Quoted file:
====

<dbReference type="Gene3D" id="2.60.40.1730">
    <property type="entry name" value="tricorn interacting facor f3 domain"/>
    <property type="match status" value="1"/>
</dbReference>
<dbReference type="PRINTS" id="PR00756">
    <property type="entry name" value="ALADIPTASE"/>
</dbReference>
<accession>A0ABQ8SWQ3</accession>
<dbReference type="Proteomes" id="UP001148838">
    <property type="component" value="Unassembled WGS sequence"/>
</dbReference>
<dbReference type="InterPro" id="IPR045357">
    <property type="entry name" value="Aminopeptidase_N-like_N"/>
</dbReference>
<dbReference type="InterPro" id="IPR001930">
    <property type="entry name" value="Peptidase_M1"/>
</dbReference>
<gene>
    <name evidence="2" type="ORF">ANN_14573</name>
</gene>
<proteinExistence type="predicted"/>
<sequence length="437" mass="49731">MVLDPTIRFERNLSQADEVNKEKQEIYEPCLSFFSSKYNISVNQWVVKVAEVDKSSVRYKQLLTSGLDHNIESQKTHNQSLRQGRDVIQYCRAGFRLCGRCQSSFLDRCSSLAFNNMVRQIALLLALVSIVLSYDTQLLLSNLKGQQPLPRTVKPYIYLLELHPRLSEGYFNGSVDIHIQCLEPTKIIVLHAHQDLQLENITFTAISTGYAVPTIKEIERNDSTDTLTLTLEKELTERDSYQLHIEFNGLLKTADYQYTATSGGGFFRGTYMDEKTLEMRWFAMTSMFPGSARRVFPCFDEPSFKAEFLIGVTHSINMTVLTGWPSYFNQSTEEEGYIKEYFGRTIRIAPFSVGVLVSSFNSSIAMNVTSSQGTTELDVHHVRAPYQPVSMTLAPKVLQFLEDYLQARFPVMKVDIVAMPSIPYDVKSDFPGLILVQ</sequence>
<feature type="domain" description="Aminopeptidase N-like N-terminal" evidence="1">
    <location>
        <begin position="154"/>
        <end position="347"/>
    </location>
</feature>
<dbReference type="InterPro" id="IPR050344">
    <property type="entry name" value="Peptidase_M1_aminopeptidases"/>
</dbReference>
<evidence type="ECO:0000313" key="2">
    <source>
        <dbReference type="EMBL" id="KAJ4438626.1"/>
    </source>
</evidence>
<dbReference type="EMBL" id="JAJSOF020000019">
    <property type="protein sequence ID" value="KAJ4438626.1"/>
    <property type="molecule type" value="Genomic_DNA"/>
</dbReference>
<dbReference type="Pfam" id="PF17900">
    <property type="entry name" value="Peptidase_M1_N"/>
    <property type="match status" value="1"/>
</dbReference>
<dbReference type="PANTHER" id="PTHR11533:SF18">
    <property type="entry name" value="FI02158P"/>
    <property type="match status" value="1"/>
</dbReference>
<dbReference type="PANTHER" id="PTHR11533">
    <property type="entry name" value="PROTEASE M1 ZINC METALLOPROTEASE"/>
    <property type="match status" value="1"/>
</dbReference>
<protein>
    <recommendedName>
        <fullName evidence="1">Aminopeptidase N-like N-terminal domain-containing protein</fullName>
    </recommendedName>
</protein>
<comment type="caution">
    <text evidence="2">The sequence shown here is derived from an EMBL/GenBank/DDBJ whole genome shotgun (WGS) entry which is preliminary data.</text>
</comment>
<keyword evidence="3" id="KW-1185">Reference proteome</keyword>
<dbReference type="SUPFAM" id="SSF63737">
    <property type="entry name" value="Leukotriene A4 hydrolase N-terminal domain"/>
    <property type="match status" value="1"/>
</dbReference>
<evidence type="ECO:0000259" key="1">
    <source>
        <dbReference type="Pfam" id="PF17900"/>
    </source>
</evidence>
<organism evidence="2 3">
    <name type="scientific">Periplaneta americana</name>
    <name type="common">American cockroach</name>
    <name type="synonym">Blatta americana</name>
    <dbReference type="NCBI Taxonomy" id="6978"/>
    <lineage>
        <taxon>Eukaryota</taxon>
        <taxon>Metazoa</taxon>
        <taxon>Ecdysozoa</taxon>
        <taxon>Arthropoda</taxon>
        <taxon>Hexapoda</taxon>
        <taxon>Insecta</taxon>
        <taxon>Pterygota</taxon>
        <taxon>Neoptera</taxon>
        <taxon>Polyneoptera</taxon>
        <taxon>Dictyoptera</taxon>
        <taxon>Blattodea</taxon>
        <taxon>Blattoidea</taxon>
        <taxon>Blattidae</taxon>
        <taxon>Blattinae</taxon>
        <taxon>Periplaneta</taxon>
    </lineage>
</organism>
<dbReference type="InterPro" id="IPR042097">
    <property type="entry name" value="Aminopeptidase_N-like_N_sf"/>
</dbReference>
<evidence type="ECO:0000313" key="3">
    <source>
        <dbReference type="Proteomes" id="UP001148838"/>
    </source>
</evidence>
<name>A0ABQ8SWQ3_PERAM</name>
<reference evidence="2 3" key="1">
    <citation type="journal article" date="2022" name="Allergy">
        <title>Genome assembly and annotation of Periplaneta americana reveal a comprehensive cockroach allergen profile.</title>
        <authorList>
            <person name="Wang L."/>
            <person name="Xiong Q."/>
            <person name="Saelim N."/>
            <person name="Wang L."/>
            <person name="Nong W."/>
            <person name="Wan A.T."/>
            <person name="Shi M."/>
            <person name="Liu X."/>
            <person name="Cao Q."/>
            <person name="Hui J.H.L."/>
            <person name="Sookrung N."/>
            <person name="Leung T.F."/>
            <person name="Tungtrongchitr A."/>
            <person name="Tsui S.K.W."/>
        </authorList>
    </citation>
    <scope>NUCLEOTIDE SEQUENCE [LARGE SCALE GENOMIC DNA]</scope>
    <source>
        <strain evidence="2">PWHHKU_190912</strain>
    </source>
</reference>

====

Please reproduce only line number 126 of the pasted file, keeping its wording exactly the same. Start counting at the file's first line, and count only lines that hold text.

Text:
    </source>